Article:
Did you watch last night’s Oscars? According to Twitter, you did. This one was a bit different than years past. Though the winners often speak about causes — as Patricia Arquette did last year when she spoke about equality for women — this time around there was a lot more of it. 

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It might be partially because they were given an opportunity to have their “thank you”s scrolled across the screen, potentially averting divorce when the winner fails to thank a spouse. Leonardo DiCaprio talked about climate change and host Chris Rock hammered home how very, very white the audience was and the lack of diversity in the nominees. 

Sharmeen Obaid-Chinoy accepted the Oscar for Best Documentary (Short Subject) for her film “A Girl in the River: The Price of Forgiveness,” about honor killings in Pakistan. She told the audience the film is helping to change the laws in the country. Vice President Joe Biden gave a moving speech about no longer tolerating sexual assault, and Lady Gaga gave an incredible performance of her song “Till It Happens to You,” from the documentary “The Hunting Ground.”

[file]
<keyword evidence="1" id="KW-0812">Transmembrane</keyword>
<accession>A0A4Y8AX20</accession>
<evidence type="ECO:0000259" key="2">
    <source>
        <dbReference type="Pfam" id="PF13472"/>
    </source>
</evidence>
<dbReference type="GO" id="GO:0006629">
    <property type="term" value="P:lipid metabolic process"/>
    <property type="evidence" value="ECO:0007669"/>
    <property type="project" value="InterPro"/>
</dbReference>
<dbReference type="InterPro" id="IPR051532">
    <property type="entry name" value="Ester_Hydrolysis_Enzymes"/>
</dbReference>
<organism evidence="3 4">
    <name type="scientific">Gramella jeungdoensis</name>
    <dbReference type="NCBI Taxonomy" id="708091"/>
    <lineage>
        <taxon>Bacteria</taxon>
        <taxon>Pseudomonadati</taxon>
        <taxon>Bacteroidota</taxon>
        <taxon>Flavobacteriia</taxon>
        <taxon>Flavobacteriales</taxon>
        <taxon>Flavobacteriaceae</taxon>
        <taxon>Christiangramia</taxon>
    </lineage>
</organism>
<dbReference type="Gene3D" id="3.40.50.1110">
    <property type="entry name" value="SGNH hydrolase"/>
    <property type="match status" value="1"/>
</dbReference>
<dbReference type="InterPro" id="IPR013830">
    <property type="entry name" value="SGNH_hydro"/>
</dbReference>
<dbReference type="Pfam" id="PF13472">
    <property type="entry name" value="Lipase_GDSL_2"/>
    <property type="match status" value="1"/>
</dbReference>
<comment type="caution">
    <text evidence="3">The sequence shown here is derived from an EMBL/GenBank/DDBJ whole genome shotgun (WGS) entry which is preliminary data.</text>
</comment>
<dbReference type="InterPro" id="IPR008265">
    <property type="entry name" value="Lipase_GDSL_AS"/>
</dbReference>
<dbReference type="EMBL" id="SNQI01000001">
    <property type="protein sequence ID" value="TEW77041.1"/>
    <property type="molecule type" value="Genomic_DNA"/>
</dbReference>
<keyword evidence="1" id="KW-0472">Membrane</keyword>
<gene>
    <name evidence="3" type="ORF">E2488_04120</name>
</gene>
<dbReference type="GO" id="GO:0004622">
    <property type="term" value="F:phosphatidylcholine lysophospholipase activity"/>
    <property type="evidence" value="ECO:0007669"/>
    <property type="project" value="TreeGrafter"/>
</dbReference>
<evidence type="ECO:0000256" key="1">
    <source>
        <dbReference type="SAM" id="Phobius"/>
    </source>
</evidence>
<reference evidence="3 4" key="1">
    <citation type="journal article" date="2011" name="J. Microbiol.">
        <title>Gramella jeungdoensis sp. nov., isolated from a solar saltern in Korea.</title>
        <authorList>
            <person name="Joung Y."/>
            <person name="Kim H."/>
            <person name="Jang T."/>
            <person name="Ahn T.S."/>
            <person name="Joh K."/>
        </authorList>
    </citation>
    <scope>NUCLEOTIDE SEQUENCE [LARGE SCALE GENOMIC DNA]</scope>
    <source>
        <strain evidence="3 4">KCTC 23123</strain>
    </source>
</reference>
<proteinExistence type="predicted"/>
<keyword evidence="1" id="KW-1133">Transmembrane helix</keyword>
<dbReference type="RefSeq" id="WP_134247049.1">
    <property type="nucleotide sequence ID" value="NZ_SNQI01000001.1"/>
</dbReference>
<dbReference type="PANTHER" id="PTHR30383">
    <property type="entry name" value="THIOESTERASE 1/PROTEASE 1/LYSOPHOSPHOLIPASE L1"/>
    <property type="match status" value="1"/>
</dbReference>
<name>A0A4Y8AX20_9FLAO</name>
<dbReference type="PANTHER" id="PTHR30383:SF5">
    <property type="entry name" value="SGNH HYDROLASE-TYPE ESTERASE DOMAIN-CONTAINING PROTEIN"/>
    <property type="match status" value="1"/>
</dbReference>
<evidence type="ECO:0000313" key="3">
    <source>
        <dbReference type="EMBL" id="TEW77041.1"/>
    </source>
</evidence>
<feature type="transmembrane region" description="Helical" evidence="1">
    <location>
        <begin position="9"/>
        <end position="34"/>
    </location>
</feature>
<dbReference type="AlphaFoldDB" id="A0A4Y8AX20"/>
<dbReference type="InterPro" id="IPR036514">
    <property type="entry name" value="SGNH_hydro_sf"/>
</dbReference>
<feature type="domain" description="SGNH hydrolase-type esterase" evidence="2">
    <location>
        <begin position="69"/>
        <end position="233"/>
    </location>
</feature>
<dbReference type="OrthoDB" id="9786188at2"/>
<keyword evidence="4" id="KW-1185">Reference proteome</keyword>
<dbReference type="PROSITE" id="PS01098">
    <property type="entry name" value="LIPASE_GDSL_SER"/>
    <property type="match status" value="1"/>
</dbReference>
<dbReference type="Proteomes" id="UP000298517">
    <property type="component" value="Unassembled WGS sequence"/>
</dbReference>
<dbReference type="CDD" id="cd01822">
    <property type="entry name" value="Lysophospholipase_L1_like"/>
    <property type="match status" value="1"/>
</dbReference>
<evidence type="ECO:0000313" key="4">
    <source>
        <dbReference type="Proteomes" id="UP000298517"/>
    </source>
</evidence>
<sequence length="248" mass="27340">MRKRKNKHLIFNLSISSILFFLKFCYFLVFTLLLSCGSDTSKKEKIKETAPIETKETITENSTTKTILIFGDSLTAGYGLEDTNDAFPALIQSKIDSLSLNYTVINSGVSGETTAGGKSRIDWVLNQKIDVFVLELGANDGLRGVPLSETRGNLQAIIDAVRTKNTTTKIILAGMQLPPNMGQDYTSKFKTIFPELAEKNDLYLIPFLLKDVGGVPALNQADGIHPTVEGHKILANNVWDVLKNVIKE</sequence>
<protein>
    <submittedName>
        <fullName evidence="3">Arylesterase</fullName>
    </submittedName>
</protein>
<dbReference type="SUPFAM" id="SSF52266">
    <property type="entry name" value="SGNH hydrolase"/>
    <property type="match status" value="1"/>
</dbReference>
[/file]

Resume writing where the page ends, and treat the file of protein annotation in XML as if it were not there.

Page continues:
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To be honest, I usually can’t stand awards shows. I’m stuck watching them because of my job. It’s all a bit self-congratulatory and, for the most part, boring. This time, though, it meant something to me. Seeing the group of sexual assault survivors with things like “Not Your Fault” and “Survivor” on their arms and listening to Gaga sing her heart out (she recently discussed her own experience with sexual assault) may have done more for awareness than any 20 speeches about it anywhere else. Hearing Obaid-Chinoy talk about what a difference a film can make reminded the world that sometimes Hollywood can do good things for the world. 

It was heartening after months of writing about whitewashing casts and the gender disparity in terms of pay. Who cares who won or lost? It got people talking, and that’s more important than any award.

Follow Jenna Busch on Twitter @jennabusch and visit her site, Legion of Leia